A friendship based on trust and mutual respect has grown in recent years between The Church of Jesus Christ of Latter-day Saints and Utah’s Muslim community.
In the past, local Muslim leaders have participated in Latter-day Saint-sponsored interfaith gatherings and the LDS Church assisted with the construction of a mosque in West Valley City. Latter-day Saints also extended hands of fellowship to Utah Muslims in the volatile days following Sept. 11, 2001.
Congregants from both faiths have also worked together in times of need and disaster.
That partnership reached a new level Jan. 10 when the Islamic Society of Greater Salt Lake made a significant donation to the LDS Church Humanitarian Fund to assist victims of the recent typhoon in the Philippines.
Bishop Dean M. Davies, second counselor in the Presiding Bishopric, accepted a donation from the Islamic Society of almost $120,000 during a ceremony at the Khadeeja Islamic Center in West Valley City.
He assured Society leaders that the generous gift would be used entirely to assist those in need following Typhoon Haiyan. On Nov. 8, 2013, the Category 5 super typhoon ravaged several Filipino islands, claiming more than 6,000 lives and causing an estimated $1.5 billion in damage.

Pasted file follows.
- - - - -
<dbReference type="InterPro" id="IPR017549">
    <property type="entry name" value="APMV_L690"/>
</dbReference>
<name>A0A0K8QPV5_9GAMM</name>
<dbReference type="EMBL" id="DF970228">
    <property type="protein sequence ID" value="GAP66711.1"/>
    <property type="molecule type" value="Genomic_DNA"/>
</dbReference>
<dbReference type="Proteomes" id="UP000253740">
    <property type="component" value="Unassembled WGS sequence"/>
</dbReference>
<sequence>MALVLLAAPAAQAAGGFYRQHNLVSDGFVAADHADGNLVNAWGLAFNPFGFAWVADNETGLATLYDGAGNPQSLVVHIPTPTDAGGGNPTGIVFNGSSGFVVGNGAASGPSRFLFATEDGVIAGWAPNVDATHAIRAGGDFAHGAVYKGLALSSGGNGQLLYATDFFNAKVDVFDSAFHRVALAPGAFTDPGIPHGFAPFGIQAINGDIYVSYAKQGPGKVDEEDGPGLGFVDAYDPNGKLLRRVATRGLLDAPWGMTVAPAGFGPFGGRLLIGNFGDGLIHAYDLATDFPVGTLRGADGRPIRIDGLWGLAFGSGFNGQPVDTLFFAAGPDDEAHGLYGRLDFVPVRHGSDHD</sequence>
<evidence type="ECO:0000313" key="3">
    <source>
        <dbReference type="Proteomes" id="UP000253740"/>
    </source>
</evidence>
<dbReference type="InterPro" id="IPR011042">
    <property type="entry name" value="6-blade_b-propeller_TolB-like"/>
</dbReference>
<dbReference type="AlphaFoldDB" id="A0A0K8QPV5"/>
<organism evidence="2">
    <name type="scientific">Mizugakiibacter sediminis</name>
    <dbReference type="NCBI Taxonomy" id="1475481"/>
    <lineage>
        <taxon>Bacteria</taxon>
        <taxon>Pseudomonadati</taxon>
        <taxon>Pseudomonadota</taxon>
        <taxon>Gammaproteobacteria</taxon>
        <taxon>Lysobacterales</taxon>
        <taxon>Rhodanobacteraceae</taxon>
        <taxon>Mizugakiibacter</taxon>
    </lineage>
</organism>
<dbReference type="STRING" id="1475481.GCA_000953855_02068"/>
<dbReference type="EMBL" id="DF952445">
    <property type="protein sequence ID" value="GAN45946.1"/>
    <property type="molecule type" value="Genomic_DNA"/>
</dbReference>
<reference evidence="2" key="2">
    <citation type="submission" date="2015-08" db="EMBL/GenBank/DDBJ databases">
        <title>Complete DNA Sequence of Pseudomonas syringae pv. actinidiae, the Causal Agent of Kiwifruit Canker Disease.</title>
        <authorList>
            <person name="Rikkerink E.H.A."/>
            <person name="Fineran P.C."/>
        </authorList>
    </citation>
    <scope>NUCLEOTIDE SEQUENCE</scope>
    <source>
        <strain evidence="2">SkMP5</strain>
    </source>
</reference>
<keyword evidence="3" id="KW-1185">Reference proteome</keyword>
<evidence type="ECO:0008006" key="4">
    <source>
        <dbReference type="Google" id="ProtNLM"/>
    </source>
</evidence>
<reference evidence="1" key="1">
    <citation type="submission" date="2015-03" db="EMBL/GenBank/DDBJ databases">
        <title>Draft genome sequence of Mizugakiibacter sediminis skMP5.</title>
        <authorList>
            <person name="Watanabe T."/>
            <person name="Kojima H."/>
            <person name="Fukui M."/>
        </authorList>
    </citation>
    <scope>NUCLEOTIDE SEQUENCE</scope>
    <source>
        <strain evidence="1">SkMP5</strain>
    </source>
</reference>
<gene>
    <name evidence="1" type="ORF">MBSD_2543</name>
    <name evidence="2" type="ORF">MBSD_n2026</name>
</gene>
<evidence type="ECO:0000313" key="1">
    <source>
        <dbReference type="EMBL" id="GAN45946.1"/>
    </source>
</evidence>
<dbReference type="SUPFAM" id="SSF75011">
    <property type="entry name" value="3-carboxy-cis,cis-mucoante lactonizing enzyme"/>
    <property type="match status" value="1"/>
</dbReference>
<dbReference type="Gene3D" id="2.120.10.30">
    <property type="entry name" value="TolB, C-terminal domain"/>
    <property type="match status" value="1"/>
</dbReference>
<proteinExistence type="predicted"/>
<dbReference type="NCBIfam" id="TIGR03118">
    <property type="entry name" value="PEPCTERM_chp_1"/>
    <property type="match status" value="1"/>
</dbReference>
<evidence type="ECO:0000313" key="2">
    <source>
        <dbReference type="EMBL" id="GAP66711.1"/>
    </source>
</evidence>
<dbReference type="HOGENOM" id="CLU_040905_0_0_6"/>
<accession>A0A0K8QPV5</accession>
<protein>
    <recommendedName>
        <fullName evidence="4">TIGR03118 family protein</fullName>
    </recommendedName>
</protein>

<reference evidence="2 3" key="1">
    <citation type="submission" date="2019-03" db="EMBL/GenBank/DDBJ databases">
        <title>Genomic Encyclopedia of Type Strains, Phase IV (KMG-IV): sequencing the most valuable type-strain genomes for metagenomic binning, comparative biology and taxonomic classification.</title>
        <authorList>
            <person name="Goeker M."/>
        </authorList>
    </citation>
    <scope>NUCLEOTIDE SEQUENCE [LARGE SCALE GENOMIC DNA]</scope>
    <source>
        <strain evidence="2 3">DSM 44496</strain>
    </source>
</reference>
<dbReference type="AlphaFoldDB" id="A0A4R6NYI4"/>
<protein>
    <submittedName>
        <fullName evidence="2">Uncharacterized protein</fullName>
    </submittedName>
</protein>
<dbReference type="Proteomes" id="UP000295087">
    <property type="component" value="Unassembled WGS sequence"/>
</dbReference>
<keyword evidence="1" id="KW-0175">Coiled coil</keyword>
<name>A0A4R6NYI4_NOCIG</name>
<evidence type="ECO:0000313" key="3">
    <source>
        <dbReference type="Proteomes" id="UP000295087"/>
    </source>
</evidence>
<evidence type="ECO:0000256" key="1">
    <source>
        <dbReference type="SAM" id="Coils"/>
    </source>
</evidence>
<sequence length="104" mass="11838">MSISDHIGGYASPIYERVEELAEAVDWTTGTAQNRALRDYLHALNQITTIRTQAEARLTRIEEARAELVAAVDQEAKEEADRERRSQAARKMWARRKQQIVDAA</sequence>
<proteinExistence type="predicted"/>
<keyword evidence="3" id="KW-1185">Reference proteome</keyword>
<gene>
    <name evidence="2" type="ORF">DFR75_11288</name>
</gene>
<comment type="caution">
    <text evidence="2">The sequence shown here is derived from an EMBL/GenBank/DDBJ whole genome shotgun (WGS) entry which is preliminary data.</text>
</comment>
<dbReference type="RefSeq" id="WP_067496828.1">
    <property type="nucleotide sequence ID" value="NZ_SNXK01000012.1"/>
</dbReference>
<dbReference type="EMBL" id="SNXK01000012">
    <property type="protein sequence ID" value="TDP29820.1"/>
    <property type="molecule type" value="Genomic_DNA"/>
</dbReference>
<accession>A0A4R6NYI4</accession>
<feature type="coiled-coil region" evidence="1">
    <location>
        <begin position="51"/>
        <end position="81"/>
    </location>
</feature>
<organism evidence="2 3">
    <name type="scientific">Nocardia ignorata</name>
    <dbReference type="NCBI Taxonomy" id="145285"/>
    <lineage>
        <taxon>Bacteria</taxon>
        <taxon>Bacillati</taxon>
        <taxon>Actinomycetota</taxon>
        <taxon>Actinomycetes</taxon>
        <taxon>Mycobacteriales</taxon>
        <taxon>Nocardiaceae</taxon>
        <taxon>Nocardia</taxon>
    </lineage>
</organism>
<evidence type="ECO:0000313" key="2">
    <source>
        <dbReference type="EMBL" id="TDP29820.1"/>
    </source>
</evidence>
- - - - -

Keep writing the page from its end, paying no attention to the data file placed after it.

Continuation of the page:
“I’m just overwhelmed by your generosity,” he said. “We are honored to work together with you.”
Not long after the storm hit, an anonymous donor gave the Islamic Society of Greater Salt Lake $100,000 for Typhoon Haiyan relief efforts. The donor challenged other members of the Islamic Society to augment his gift, resulting in an additional $19,000 being raised.
Society leaders decided to turn the funds over to the LDS Humanitarian Services.
“We knew that the money would go to help those people in need,” said Islamic Society President Aden Batar.
“With the [LDS Church’s] support, we can help many people,” added trustee Abdul Afridi.
Bishop Davies called the Islamic Center “a sacred place” where worshippers gather to pray together. He added that The Church of Jesus Christ of Latter-day Saints teaches “to have a prayer in our hearts continually.”
Mr. Batar spoke of his own relationships with several Latter-day Saints, including many he considers “brothers and friends.”
At the end of the ceremony, Bishop Davies and several other representatives from LDS Humanitarian Services exchanged embraces with their friends from the Islamic Society of Greater Salt Lake.
“It feels so good to see people come together and work together to help those in need,” he said.
Copyright 2015, Deseret News Publishing Company